Mallet Finger

The mallet finger is a flexion deformity of the fingertip by demolition of the extensor tendon caused with or without fracture, from the proximal end of the distal phalanx.

The usual mechanism is a forced flexion of the distal phalanx, usually by impact of a ball. The extensor tendon may form part of the proximal side of the distal phalangeal bone avulsieren (mallet finger.). To the demolished part includes the joint surface.

The mallet finger is a flexion deformity of the fingertip by demolition of the extensor tendon caused with or without fracture, from the proximal end of the distal phalanx. The usual mechanism is a forced flexion of the distal phalanx, usually by impact of a ball. The extensor tendon may form part of the proximal side of the distal phalangeal bone avulsieren (mallet finger.). To the demolished part includes the joint surface. The affected dorsal interphalangeal (DIP) joint remains in a gebeugteren position than the other DIP joints and can not actively stretched, but are passively stretched, usually with minimal pain. Mallet finger. The extensor tendon is pulled from the proximal end of the distal phalanx (top); sometimes the tendon avulsiert a piece of the distal phalangeal bone (bottom). Diagnosis Clinical examination X-rays A mallet finger can usually be diagnosed by examining the finger. Anteroposterior, lateral and oblique radiographs are taken as a rule. A fraction, if present, is usually visible on the side. Therapy splinting The treatment is carried out with a dorsal splint which holds the DIP joint for 6 to 8 weeks in the extension; during this time, the tip must not be bent (for example in the purification of the finger). Fractures involving> 25% of the articular surface or cause a subluxation, require surgical fixation.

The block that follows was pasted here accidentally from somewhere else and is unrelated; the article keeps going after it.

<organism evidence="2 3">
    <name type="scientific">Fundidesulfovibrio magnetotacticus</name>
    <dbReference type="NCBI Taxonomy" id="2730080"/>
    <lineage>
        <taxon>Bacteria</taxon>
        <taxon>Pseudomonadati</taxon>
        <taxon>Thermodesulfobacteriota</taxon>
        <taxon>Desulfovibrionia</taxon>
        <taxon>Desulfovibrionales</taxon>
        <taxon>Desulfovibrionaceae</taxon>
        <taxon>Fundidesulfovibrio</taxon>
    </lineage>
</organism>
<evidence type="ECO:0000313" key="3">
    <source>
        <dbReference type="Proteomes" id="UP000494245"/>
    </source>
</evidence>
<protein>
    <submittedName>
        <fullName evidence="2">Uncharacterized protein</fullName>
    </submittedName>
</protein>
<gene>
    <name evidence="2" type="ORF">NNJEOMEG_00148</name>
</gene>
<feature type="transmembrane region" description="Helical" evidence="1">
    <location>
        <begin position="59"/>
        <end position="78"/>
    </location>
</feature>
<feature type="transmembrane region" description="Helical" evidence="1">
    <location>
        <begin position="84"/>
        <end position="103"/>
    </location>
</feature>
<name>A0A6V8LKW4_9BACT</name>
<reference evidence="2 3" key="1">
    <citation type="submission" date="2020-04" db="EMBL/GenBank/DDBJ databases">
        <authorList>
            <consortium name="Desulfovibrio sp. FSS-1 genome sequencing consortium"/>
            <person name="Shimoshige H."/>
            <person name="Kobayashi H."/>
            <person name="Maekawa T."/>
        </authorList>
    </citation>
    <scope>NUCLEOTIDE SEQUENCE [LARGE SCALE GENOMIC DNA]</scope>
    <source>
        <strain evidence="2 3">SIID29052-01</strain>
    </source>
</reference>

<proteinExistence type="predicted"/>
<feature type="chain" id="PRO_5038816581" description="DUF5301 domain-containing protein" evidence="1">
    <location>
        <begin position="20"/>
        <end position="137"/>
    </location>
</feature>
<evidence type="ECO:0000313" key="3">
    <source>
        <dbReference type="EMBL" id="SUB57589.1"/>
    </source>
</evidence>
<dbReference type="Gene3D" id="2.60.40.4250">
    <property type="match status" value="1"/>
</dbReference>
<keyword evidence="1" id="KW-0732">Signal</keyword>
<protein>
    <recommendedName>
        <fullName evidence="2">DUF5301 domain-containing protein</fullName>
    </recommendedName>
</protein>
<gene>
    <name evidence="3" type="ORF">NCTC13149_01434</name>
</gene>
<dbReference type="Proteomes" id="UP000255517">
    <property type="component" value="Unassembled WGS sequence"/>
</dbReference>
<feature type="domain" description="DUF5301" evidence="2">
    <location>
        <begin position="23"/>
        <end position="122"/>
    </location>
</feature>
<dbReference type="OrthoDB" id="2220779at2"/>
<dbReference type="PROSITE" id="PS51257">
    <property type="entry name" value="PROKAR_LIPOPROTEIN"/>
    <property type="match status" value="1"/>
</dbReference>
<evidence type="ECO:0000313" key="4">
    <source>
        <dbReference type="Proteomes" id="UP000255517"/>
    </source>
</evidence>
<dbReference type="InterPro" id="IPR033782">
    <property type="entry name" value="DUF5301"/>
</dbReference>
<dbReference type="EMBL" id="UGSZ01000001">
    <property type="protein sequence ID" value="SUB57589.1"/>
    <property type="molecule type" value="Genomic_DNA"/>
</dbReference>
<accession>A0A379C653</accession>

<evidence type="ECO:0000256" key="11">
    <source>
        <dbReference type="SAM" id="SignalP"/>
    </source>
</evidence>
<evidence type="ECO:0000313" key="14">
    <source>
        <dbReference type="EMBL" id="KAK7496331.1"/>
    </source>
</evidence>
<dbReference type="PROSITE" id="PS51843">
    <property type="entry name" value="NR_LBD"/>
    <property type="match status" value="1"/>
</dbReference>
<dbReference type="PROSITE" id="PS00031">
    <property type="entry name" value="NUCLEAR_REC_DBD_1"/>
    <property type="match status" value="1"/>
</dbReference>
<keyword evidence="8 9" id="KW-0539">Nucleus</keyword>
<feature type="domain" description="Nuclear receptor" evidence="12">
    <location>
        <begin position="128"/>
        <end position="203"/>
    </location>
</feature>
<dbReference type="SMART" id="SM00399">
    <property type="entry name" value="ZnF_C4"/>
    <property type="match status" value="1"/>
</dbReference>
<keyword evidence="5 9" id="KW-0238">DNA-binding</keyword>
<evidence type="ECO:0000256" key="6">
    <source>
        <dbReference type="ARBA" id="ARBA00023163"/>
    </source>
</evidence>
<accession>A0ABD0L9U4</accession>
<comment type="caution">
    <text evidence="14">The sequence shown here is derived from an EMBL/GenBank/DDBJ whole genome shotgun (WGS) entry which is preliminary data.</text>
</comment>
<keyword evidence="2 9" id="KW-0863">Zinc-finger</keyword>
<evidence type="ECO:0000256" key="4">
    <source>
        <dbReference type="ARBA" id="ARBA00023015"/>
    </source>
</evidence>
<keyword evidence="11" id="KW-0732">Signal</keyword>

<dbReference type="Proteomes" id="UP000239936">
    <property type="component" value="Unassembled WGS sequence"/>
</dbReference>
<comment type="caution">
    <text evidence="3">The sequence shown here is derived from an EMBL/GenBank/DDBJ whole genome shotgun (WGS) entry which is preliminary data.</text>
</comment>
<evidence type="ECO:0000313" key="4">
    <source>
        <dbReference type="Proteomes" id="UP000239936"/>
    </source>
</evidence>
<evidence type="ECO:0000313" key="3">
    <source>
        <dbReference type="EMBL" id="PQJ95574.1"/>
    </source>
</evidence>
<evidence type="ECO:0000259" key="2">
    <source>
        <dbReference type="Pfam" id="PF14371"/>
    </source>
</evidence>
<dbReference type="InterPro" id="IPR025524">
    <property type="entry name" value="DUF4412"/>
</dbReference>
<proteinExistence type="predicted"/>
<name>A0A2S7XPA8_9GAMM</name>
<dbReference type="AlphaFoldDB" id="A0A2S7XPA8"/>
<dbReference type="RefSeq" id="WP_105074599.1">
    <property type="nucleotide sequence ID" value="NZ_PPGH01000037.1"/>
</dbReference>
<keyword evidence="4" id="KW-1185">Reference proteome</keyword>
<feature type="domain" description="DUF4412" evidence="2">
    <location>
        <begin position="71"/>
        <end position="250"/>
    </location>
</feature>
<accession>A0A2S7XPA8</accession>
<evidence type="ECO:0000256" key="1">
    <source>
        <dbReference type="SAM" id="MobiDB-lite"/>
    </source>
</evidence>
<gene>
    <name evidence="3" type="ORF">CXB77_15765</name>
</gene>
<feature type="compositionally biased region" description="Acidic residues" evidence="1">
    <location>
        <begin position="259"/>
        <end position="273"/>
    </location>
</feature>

Health Life Media Team

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